To which he answered that implied that the algorithm from ten years ago might not exist in the same form as technology is constantly changing. He analogized it same with the phones we use today and how different they are from what they used to be 10 years ago.

Here is what Mueller answered:

“I don’t know if that specific thing from 2010 is still around. Because things change quite a bit over time.”

He also added:

“…things have changed quite a bit in ten years. So that specific thing is almost certainly not there in the same way as it was back then.

…we probably take something similar into account.”

He again affirmed that for an impact there have to be the predominant amount of negative signals that indicate some form of an outlier type event.

“But that is something that we would try to pick up on. If it’s something where we see that everything is really bad about this site, that might be something that our algorithms try to pick up on.

But that’s something where in general, these kind of things because they’re so vague sometimes, really need to be really strong.

It really needs to be a strong signal for us to say, Okay, we really can trust… this problematic information and apply it appropriately for the site’s ranking.”

Mueller reaffirmed participants that a few bad reviews are the norm and won’t have any effect negative or otherwise on a site.

 “…a case of a normal website and there are a bunch of bad reviews out there but they’re kind of embedded in the web in a normal way. And that feels like something where it’s easy to get obsessed about a handful of bad reviews.

And it’s probably not something that would drastically affect the outcome in search.”

John Mueller’s concluding thought on the topic seemed to be pointing out the fact that algorithms do not apply to every situation.

He said:

 “I think that’s always tricky with these kind of things, to… infer from in a small situation where you are in, this applies and then to take that and say, well that applies to everything.”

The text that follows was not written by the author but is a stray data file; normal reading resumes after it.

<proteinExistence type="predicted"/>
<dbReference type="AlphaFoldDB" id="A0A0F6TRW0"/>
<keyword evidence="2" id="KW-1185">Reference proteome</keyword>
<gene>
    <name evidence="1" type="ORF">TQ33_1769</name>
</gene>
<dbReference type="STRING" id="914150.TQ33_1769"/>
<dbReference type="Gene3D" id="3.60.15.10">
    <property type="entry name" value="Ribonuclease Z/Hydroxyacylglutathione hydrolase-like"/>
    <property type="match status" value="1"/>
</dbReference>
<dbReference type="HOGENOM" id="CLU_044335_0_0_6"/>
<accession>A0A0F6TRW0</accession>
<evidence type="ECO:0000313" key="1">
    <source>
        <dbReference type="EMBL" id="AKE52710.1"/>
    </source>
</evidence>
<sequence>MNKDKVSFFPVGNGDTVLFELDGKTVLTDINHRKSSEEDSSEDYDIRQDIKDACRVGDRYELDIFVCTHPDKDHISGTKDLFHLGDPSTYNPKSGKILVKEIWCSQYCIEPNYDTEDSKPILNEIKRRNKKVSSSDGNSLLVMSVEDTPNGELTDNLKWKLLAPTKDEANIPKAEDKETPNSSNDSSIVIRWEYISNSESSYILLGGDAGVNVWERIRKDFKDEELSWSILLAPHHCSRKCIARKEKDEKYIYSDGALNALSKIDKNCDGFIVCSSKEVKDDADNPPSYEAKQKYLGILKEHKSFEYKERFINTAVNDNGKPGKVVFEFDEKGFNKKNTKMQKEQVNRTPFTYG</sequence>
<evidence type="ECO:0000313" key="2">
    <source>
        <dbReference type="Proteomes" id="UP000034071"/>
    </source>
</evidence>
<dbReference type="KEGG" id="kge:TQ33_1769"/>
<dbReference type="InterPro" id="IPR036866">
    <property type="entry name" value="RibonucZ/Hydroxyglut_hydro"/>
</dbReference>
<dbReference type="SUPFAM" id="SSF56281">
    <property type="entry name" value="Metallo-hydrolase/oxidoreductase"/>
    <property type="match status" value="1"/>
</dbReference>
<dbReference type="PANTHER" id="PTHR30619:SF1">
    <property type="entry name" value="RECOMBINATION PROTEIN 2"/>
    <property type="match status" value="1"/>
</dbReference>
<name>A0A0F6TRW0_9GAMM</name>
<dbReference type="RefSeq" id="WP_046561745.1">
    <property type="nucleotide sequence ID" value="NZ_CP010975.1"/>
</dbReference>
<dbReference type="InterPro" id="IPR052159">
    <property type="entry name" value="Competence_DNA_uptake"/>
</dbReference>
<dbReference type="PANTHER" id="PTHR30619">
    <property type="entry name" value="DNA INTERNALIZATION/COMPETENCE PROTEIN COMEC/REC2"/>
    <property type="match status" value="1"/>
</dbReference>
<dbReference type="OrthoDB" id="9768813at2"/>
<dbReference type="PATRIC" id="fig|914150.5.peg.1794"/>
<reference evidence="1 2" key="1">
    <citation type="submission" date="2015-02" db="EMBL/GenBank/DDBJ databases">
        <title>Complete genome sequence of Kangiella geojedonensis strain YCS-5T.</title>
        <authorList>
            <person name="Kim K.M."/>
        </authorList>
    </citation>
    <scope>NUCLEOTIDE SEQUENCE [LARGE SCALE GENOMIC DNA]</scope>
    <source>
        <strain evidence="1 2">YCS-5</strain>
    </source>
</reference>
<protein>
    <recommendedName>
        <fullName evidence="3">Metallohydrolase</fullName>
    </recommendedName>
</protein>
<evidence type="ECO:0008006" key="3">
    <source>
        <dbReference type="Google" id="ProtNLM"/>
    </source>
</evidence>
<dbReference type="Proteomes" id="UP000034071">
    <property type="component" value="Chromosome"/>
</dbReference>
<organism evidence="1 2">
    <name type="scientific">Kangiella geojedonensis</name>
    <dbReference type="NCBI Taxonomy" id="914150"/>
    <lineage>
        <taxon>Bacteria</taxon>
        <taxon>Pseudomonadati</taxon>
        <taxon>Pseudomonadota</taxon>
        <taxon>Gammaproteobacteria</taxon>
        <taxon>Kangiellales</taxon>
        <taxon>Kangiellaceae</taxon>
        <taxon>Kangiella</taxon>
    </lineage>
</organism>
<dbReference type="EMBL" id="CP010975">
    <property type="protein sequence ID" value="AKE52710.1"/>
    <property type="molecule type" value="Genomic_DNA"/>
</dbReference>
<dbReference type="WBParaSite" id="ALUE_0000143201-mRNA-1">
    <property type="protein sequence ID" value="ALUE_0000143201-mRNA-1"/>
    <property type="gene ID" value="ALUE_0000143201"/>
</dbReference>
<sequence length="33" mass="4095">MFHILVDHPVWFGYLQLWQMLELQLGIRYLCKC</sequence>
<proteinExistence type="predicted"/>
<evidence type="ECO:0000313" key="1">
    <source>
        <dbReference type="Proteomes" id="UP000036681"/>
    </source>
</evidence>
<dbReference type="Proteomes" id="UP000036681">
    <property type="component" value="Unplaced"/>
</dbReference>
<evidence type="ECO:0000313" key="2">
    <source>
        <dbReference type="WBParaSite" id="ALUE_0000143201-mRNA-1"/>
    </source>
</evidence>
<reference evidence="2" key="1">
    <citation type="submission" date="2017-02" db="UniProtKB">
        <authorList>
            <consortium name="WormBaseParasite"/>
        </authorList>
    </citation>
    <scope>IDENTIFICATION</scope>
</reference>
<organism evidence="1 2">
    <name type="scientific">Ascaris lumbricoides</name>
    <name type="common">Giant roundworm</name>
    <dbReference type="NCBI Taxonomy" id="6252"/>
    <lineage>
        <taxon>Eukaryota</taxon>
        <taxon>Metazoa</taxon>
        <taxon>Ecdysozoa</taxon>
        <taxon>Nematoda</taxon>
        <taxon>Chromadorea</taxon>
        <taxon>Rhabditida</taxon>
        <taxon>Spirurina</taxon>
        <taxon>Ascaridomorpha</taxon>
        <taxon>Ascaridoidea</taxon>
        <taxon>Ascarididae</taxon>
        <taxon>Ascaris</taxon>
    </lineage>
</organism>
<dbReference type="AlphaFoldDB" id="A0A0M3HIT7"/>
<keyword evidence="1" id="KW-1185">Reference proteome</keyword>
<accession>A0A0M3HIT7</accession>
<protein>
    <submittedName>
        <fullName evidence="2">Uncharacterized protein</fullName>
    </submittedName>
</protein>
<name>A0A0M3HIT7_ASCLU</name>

Extracting Sentiment From Reviews: The Challenge

It is not that easy to extract sentiment from online reviews as there is a lot of noise included. For better understanding think of about these factors where were listed in a Google research paper that can introduce noise into sentiment analysis.

1. Reviewers leaving the comments can be highly biased. Some have an agenda while others are working for the competitors. While others can be acting out of a rumor.

2. Not all sites have equal reviews. On some sites, people might have left reviews without even purchasing the product. There are some sites where professional leave reviews after professional-grade testing.

3. How are can reviews graded for sentiment can be dealt with equally? Three stars from the reviewer might not be the same from another reviewer.

4. How does an algorithm define an untrustworthy review? What signals can be an indication of an untrustworthy review?

5. Studies suggest that already existing reviews can influence the subsequent reviews, creating a polarization ultimately.

These points are enough to understand why John Mueller and Google believe that random negative reviews can’t badly affect ranking. A lot of noise in these reviews is the reason.